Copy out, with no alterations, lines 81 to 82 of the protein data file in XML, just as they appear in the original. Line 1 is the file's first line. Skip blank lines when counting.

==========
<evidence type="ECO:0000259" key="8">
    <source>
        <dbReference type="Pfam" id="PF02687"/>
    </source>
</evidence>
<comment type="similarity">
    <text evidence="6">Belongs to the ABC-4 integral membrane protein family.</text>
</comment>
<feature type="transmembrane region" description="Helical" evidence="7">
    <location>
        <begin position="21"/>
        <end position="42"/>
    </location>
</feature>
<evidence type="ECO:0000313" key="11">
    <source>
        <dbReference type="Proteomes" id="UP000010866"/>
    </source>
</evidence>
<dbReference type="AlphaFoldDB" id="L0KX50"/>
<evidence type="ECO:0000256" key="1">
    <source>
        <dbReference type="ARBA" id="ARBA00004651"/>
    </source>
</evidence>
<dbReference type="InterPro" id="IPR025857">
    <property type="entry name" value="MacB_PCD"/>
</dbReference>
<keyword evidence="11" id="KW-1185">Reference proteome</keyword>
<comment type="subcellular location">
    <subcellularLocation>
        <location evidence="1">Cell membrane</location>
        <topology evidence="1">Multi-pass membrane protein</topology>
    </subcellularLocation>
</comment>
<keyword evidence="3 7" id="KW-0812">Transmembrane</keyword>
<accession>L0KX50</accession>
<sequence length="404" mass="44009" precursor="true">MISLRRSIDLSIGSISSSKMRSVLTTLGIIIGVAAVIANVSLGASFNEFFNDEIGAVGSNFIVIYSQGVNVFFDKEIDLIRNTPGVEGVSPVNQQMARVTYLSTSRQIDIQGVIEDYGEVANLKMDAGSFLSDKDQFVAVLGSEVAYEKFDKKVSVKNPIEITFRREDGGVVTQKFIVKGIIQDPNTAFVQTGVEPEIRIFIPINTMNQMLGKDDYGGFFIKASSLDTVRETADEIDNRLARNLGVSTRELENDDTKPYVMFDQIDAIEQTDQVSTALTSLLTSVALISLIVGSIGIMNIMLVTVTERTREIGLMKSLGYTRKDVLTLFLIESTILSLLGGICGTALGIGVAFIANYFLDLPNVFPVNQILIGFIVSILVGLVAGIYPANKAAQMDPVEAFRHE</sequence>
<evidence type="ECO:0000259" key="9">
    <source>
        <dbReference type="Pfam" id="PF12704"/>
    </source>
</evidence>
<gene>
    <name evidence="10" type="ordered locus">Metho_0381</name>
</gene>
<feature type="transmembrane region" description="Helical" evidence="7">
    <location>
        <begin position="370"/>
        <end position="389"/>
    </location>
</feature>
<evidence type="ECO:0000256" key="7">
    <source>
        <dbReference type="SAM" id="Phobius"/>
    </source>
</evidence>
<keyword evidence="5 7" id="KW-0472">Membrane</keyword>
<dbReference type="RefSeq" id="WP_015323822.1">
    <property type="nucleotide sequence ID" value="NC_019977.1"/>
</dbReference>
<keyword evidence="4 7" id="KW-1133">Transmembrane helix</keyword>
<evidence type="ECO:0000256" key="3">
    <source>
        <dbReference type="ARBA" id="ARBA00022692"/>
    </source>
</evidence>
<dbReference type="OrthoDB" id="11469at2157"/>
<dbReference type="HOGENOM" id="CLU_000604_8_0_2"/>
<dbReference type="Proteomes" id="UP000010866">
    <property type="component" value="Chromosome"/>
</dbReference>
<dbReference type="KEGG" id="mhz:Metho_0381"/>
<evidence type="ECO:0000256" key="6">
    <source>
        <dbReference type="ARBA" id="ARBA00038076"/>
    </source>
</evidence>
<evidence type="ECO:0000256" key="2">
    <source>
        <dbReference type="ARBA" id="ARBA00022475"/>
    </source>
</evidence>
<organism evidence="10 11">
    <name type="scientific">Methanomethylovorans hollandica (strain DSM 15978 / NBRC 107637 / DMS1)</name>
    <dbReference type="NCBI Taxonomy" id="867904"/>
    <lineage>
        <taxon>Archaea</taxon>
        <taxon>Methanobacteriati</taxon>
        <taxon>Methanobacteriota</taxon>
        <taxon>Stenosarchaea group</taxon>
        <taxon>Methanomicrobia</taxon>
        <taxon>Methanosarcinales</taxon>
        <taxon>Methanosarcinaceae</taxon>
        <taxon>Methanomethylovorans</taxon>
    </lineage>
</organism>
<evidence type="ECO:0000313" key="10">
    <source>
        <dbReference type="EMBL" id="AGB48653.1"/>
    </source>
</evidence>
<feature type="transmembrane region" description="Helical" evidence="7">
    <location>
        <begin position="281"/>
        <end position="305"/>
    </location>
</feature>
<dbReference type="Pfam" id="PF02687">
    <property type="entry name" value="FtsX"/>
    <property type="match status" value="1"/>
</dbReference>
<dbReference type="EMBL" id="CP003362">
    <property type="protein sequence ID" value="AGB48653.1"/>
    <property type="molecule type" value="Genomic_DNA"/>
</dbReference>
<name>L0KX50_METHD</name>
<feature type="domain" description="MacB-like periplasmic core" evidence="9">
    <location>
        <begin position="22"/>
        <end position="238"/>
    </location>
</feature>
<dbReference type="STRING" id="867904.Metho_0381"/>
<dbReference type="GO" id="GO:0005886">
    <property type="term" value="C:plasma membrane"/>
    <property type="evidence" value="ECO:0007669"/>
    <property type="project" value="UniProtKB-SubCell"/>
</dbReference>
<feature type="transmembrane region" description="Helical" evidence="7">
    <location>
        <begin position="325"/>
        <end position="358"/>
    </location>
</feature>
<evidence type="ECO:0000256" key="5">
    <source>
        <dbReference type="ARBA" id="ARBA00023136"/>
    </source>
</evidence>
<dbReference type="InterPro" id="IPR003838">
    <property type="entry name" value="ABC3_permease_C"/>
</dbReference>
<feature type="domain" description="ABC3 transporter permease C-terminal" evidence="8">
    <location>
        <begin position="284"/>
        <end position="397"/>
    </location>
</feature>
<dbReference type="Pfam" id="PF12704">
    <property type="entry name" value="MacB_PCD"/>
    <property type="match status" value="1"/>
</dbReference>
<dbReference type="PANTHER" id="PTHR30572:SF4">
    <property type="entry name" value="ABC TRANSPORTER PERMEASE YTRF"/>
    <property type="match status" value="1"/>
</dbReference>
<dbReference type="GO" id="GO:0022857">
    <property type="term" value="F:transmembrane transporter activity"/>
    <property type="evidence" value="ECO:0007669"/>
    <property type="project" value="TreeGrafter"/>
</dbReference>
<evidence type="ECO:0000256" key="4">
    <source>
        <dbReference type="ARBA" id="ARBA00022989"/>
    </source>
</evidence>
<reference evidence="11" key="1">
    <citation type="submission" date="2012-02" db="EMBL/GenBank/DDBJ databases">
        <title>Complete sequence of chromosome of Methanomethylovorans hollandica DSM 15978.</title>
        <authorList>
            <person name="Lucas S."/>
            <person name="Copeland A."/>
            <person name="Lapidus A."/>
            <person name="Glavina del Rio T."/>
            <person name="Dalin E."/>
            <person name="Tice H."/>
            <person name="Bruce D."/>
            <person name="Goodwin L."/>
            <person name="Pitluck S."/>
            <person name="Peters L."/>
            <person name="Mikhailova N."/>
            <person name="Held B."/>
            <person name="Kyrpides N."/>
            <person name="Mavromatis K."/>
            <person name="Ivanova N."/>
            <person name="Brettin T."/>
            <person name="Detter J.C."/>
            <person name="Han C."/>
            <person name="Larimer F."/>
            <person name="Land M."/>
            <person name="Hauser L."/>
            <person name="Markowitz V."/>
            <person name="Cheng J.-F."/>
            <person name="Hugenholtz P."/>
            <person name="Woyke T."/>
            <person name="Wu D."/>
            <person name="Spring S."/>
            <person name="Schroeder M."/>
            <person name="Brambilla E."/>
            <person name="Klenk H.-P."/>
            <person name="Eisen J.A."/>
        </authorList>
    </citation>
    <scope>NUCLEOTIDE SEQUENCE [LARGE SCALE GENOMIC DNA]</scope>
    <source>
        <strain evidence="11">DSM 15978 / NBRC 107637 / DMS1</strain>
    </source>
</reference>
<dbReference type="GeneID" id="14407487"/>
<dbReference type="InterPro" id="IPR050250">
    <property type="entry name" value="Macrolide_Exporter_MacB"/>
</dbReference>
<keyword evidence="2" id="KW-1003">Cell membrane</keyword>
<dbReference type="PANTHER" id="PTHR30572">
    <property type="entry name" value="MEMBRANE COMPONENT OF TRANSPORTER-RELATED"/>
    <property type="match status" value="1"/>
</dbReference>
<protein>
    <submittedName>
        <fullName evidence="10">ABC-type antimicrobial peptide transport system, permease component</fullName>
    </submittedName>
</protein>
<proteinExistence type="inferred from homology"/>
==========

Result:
        <dbReference type="ARBA" id="ARBA00022475"/>
    </source>